A Yarn Story

Way back in undergrad I decided I wanted to learn to knit. I made the decision fairly spontaneously in the middle of a craft store while I was buying painting supplies, tossing a skein of variegated worsted weight acrylic yarn into my basket. It was Red Heart’s Super Saver economy line, and its color is called Painted Desert. It evoked so many tranquil, outdoorsy thoughts in its mix of jewel tones with a warm tan and sienna color that I just had to learn how to knit it.

My mother lent me a pair of her needles and taught me how to cast on and make a knit stitch (I’m sure this is why I knit English – my mother is left-handed). I didn’t learn to purl, so the first thing I ever knit, over the course of several years in college, was a massively wide garter-stitch scarf-wrap type thing that I wore outside of the house exactly once.

It was a disaster of dropped and accidentally added stitches, wonky irregular gauge, and basically all the classics of a new knitter’s mistakes. In 2006 I decided to learn to knit again, branching out beyond garter stitch rectangles, and it stuck. I found a sweater pattern that I thought would show off the little bursts of color in this yarn, and I bought quite a few more skeins. I knit up the back in what became a somewhat Ravelry-famous example of spectacularly dizzying, ugly pooling.

Not surprisingly, I frogged it, and the yarn hung out for years. It actually looks pretty nice in a ball, so I was willing to relegate it to a random decorative accent on my bookshelf, but it bothered me.

I kept thinking there was a secret to this yarn that I hadn’t cracked. I didn’t like the way it looked in garter stitch, nor in stockinette. Because I have such a large quantity of it, I was considering working it into an openwork afghan. I don’t know what made me think of it again, but I browsed through all the projects using this yarn on Ravelry, and I saw a beautiful seed stitch scarf. I fell in love with the fabric and immediately cast on.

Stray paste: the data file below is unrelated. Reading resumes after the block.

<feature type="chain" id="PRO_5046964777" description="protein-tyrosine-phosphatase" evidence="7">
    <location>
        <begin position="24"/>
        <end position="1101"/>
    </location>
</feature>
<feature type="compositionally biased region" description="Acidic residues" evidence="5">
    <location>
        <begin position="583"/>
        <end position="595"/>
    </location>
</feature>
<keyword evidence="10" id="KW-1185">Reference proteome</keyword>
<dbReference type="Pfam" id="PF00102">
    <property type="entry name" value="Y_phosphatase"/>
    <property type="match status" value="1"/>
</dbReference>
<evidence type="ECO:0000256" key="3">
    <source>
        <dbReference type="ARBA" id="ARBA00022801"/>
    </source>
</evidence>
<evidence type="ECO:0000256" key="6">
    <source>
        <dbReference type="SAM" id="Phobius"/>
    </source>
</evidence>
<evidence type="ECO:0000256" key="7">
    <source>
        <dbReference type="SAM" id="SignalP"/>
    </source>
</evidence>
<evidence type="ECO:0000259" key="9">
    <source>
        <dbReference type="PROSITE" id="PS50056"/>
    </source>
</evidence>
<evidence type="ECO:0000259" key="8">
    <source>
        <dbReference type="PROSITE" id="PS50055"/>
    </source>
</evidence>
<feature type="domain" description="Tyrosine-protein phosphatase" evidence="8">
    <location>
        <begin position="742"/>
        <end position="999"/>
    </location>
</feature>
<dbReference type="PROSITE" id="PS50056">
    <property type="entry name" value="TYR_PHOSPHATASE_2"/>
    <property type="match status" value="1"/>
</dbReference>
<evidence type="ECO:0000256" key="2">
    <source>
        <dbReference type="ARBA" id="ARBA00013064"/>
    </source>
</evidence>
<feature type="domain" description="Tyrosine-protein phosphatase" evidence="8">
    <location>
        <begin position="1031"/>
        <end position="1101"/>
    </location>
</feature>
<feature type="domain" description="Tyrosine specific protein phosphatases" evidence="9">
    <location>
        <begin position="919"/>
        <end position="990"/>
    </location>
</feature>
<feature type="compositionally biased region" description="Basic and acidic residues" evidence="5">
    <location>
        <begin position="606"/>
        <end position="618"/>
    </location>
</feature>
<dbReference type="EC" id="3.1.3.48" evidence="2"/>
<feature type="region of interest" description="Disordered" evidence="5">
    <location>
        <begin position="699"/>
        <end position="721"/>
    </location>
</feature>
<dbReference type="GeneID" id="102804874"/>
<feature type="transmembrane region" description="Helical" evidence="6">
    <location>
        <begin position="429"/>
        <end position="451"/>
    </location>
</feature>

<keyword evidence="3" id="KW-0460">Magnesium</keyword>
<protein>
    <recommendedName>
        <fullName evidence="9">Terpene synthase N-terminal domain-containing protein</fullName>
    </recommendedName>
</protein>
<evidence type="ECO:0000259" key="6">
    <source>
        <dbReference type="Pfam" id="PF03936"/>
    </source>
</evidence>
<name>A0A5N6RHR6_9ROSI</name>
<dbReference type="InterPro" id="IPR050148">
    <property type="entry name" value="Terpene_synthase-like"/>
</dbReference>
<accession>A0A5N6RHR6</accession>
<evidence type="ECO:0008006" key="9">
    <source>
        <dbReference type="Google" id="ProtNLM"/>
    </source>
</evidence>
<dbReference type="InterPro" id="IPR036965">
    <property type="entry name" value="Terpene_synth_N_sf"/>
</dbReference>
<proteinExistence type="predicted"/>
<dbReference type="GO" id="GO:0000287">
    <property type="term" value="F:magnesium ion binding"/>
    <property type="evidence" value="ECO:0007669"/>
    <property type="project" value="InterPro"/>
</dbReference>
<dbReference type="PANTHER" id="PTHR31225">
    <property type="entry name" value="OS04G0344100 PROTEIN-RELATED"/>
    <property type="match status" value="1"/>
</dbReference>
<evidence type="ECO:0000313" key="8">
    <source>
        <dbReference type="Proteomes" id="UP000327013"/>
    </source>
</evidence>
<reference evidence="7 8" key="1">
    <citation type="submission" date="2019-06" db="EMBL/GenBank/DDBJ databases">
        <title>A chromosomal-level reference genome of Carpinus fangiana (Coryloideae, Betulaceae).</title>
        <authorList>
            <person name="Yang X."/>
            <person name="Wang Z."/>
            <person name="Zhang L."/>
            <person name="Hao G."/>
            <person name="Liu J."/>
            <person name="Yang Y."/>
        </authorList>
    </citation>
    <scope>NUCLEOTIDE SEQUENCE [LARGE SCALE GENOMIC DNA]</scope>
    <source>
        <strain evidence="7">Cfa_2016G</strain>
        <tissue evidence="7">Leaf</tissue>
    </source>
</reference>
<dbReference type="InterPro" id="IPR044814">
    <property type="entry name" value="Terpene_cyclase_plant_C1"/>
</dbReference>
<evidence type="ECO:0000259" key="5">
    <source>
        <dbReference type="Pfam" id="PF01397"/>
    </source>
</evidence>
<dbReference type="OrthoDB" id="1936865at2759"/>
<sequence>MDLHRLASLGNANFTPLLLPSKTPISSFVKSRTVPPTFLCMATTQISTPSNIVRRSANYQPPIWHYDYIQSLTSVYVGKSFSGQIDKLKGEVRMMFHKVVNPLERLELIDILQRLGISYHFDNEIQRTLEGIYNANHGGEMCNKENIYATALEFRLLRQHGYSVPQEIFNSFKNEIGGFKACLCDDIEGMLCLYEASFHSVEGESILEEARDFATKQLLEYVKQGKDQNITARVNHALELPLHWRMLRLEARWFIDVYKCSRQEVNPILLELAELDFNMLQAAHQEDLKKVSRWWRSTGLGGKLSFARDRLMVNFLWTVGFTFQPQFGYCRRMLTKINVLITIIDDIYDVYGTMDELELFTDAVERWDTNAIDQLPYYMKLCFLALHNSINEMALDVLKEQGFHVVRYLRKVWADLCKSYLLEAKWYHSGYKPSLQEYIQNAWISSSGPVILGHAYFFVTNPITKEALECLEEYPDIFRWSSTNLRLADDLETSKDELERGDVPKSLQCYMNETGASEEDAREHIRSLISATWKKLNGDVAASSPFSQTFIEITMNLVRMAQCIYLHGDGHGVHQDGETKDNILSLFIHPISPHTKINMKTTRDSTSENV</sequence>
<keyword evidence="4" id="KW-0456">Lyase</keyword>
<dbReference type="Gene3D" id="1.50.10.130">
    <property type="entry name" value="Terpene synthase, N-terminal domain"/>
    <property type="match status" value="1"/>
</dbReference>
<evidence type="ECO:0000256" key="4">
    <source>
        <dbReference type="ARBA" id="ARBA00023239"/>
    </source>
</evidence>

It is so pleasant to watch the colors shift and combine in seed stitch. Each color tends to stretch about 3-4 stitches, and although it has pooled a touch in some places, I like it overall. I’m so pleased to have found a way to make this yarn do what I knew it could.

I have a whole slew of projects planned with this yarn in seed stitch, starting with a moebius scarf, then matching hat and gloves. I also want to make a set of cushion covers for my couch and maybe some slippers or house socks. I expect pretty soon I’ll be surrounded in Painted Desert yarn.

Shifting the seasons

Even though it’s finally feeling like fall, I thought I’d sneak in one last laceweight, candy pink sweater that I almost certainly won’t wear until next spring. It’s like a very colorful form of hibernating, to promise something for my future self.

After this, I’m switching gears to something bulky and Icelandic.

I brought a suitcase full of yarn back from Iceland five years ago, so it’s a little embarrassing that I haven’t finished any of the projects I had planned for it yet.

I hope by the time New York returns to its polar vortex state, I’ll be armed with a big sweater to keep warm and remind me of my trip.

Vickilicious Knits Green Sweaters (plus an Acrylic Lover’s Manifesto)

Once upon a time, I joked that I should rename this blog “Vickilicious Knits Green Socks,” and I think at this point, my love of green knits is fairly well documented. Lately, I’ve moved from socks to sweaters, but as you can guess, green still factors heavily.

(I’m going to interrupt myself for one moment to say that I actually finished one of those long-overdue gifts that I mentioned in my last post, and its recipient loved it. I’m waiting for photos, but I’m also counting that as both my “finishing a nearly-finished project” and January project goals… even if I haven’t blogged it yet. Baby steps, right?)

Today I started a new green sweater, which ticks all the marks for projects I love: it’s a seamless, top-down raglan, knit in aran weight yarn, with just enough patterning on the back to make it interesting, and no closures to worry about. You probably know it better as the Leaflet cardigan, designed by Cecily Glowik MacDonald, available for free on Knitty.

This photo of the yarn is not from this sweater, and it’s so old that I’ve actually worn those shoes out by now (they were fairly poorly made and overpriced ballerina flats from Urban Outfitters, and I adored the color but won’t get fooled again). But you may recognize this yarn from my Katelyn Basic Sweater, which has gotten a surprisingly huge amount of wear and keeps getting more comfortable and cozier.